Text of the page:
More than passable

Early geographers had a habit of studding their maps with representations of monsters supposed to exist in the regions they delineated, and my geographical memory works the same way. For elevenyears after D Day, the five-mile stretch of beach under the cliffs between Port-en-Bessin and Pointe du la Percee, on the Channel coast of Normandy, was marked in my mind by a line of American soldiers waist-deep in water and immobilized by fear. Descending arcs of tracers were entering the water around them, an LCT (Landing Craft, Tank) was burning nearby, and they could not bring themselves to move. They seemed as permanently fixed in time and space as those Marines in the statue of the flag-raising at Iwo Jima, but the circumstances were different. While the men stood there, the LCIL 88, on which I was a deeply impressed observer, went in one their right and landed its passengers, and then pulled out. That image of the beach, for me, superseded pleasant earlier memories of the same strip of coast. Prior to 1944 I had visualized the water there as blue under a summer sun, as it had looked to me in 1926, when i strolled along the tops of the cliffs behind it. After 1944, I remembered it as gray, except for the lines of the tracers, and disquietingly narrow between the LCIL 88 and the beach.A.J. Liebling, “The Men in the Water,” Normandy Revisited

The Library of America has just issued a collection of A.J. Liebling’s World War II reportage, originally published in The Road Back to Paris and Mollie and Other War Pieces, and his 1958 followup Normandy Revisited, in which his return to France stirred memories of D-Day along with musings on the way those apocalyptic events were entering the collective memory — or not, as the case might be. It’s all terrific stuff.

Liebling’s standing among journalists as a writer’s writer is second only to that of Joseph Mitchell, and Liebling had a vastly wider range than Mitchell. Where Mitchell’s legacy can be contained within a single volume, Liebling’s body of work sprawls across several books and almost as many genres.

As Allen Barra once put it:

His methods, no matter how many people have claimed them as an influence, were too arbitrary, and his temperament too personal and idiosyncratic, to leave a pattern for greatness that others would follow. In truth, despite the frequent comparisons to his friend Joseph Mitchell, there really wasn’t anyone much like Liebling back in the ’40s and ’50s. Liebling was always much better than those who claimed to be influenced by him, including Wolfe, who finally gave up chasing Liebling’s ghost to pursue John O’Hara’s — not exactly a trade up. As Herbert Mitgang pointed out, reading Stendhal’s “The Red and the Black” turned out to be better preparation for covering World War II than the apprenticeship served by some of his fellow war correspondents in the press boxes of professional football games.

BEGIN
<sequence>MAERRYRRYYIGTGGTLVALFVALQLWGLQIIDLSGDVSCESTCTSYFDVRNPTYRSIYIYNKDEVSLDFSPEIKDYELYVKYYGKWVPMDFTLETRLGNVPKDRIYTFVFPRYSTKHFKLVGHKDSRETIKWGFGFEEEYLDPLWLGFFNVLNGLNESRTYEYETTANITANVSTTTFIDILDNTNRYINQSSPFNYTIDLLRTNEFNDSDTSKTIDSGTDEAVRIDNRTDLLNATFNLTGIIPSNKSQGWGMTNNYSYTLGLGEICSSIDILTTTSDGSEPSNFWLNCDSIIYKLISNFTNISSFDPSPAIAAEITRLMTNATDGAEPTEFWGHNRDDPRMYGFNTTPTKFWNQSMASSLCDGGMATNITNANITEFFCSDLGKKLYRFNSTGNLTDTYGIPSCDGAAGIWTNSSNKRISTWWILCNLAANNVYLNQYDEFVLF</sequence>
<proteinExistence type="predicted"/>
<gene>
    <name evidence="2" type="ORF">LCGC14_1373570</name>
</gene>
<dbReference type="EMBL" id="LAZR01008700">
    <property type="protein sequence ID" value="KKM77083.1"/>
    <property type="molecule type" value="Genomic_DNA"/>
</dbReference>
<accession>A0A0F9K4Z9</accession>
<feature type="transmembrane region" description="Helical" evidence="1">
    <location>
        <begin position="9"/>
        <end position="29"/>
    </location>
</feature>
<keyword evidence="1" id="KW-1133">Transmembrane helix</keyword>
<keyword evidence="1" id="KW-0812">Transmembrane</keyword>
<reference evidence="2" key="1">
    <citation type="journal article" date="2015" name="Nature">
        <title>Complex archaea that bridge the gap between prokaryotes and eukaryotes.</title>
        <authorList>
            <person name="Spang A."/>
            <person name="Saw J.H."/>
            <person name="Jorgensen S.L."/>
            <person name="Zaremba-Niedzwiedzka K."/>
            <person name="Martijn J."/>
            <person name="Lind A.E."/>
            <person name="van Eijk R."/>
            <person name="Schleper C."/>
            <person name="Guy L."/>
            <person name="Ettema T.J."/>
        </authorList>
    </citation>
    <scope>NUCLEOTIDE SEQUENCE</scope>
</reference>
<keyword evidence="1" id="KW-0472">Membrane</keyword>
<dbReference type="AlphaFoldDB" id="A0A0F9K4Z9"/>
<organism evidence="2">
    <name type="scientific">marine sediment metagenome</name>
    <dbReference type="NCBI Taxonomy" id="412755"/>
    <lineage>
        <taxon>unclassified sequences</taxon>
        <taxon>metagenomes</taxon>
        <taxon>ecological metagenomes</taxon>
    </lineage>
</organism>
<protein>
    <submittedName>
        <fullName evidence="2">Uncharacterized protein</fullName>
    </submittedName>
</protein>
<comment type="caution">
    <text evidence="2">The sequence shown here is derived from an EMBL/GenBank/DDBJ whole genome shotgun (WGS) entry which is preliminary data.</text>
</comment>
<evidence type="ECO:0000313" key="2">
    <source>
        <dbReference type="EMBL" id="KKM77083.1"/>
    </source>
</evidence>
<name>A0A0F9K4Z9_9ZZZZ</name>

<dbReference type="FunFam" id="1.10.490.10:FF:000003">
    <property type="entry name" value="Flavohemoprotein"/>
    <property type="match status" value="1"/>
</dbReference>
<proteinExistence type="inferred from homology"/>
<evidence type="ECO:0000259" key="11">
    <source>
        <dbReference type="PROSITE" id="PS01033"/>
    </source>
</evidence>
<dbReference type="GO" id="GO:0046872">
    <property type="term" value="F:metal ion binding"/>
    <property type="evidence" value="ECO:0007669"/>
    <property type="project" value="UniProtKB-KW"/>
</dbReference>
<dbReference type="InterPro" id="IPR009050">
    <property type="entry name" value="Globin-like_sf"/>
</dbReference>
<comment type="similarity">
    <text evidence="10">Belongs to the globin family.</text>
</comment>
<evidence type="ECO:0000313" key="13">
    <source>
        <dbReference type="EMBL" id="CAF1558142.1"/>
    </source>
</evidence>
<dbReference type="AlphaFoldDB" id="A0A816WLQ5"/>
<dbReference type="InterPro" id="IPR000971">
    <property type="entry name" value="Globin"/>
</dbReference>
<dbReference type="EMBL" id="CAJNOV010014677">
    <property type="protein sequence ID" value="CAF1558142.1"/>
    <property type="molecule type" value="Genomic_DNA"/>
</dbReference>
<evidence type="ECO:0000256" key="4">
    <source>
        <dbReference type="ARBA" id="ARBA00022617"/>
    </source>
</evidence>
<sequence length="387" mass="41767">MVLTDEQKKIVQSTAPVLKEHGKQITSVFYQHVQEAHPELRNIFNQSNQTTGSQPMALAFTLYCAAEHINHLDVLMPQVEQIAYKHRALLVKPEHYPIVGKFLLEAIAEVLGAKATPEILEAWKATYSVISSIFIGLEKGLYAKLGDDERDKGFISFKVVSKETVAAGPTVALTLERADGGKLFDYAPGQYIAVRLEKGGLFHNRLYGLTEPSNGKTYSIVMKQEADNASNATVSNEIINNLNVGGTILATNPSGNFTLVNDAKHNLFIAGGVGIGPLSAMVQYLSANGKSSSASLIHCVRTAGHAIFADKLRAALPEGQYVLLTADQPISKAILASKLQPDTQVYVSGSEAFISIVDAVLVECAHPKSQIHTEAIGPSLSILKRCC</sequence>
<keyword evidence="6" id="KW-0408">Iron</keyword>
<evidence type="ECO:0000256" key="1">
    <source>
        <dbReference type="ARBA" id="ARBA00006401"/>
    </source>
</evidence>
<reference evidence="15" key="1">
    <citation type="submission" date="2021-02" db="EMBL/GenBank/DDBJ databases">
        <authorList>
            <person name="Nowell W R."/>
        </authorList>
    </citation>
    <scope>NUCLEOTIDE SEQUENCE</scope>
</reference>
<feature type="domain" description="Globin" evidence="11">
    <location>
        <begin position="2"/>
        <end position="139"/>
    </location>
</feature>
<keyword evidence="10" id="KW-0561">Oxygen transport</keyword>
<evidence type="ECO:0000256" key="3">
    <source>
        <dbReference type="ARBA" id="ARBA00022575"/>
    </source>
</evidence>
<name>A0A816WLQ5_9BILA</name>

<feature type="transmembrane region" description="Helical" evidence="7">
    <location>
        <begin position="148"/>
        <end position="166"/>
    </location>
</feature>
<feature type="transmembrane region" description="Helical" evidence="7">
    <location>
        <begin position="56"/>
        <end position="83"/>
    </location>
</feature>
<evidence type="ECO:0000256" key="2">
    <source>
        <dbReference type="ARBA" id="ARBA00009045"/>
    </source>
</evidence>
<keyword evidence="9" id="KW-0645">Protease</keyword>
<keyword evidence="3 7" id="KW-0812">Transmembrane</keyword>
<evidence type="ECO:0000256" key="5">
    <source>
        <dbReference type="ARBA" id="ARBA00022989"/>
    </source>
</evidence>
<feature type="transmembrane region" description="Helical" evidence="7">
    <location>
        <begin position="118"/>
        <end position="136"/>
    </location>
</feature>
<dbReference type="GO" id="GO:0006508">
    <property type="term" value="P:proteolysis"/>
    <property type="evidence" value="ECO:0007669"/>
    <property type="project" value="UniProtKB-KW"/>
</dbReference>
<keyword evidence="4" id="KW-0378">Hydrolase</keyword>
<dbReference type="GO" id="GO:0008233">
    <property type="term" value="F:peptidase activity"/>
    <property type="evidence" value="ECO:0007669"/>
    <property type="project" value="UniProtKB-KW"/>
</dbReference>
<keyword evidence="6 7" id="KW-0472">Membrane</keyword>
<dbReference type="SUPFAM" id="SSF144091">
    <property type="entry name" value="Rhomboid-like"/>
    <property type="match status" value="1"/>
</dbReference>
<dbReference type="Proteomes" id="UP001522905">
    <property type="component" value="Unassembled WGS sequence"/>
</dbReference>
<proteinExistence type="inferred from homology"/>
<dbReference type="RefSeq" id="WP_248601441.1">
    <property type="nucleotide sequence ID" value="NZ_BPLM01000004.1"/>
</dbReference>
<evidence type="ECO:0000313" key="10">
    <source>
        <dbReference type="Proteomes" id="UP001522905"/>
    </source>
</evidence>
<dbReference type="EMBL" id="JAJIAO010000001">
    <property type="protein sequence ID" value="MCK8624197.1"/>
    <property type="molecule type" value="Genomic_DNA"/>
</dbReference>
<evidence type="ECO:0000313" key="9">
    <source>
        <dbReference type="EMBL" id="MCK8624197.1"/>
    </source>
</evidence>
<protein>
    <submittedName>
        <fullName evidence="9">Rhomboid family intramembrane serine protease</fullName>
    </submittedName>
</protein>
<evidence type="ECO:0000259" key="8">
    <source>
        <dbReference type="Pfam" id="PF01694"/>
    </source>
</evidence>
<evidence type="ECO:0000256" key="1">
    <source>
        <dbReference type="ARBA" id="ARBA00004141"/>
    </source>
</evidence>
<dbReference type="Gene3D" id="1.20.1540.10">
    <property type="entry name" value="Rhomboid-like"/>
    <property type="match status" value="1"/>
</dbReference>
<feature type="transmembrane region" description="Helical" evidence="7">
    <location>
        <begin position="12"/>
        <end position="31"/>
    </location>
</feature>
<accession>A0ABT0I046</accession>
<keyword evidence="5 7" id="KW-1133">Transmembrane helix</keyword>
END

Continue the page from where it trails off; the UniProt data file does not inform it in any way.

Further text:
If Liebling actually had a philosophy as a writer, it could probably be summed up in three brief tenets, which run through all his books. 1) Know your subject really well. 2) Don’t ever force the humor; always look for it and you will find it. And 3) Spar with the little guys, but put on the eight-ounce gloves when taking on the big shots. The last one was his main point.

Late in life, Liebling became an astringent and observant critic of the trade he had mastered and surpassed without ever quite leaving (“Freedom of the press belongs to the man who owns one,” remains his most famous line) and I first encountered Liebling through his 1961 book The Press. But whenever I see Liebling’s name, my first thought is a passage from “Acceptable,” the final essay in his book Between Meals. In it, Liebling reminisces about the Latin Quarter of Paris in the 1920s, and the women he met there:

To one I owe a debt the size of a small Latin American republic’s in analysts’ fees saved and sorrows unsuffered during the next thirty-odd years. Her name was Angele. She said: “Tu n’es pas beau, mais t’es passable.” (“You’re not handsome, but you’re passable.”)

I do not remember the specific occasion on which Angele gave me the good word, but it came during a critical year. I am lucky that she never said, “T’eis merveilleux.” The last is a line a man should be old enough to evaluate.

My brain reeled under the munificence of her compliment. If she had said I was handsome I wouldn’t have believed her. If she had called me loathsome I wouldn’t have liked it. Passable was what I had hoped for. Passable is the best thing for a man to be.

To get the full measure of Liebling’s gratitude, you can look at a photo or, better still, read this description of him by novelist James Salter:

Physically, Liebling was not attractive, yet women liked him. Bald, overweight, and gluttonous was how he described himself. He ate and drank to excess. He was shy and given to long silences. He wore glasses. His feet were flat and it was painful for him to walk, especially in later life when he had gotten so large, a fellow writer said, it was impossible to walk beside him on the sidewalk. He also had gout. Despite this, women were often fond of him, even pretty women. As a friend of his explained, he made them feel intelligent. This was not a tactic, it was genuine.

I’m glad to have this first LoA collection but I hope there will be others joining it soon. The press criticism, the articles about boxing, the essays about food, the random acts of journalism — all deserve to be returned to the light of print. It’s only appropriate. Liebling was a man who appreciated a big dinner, and a single course of his work will never be enough.

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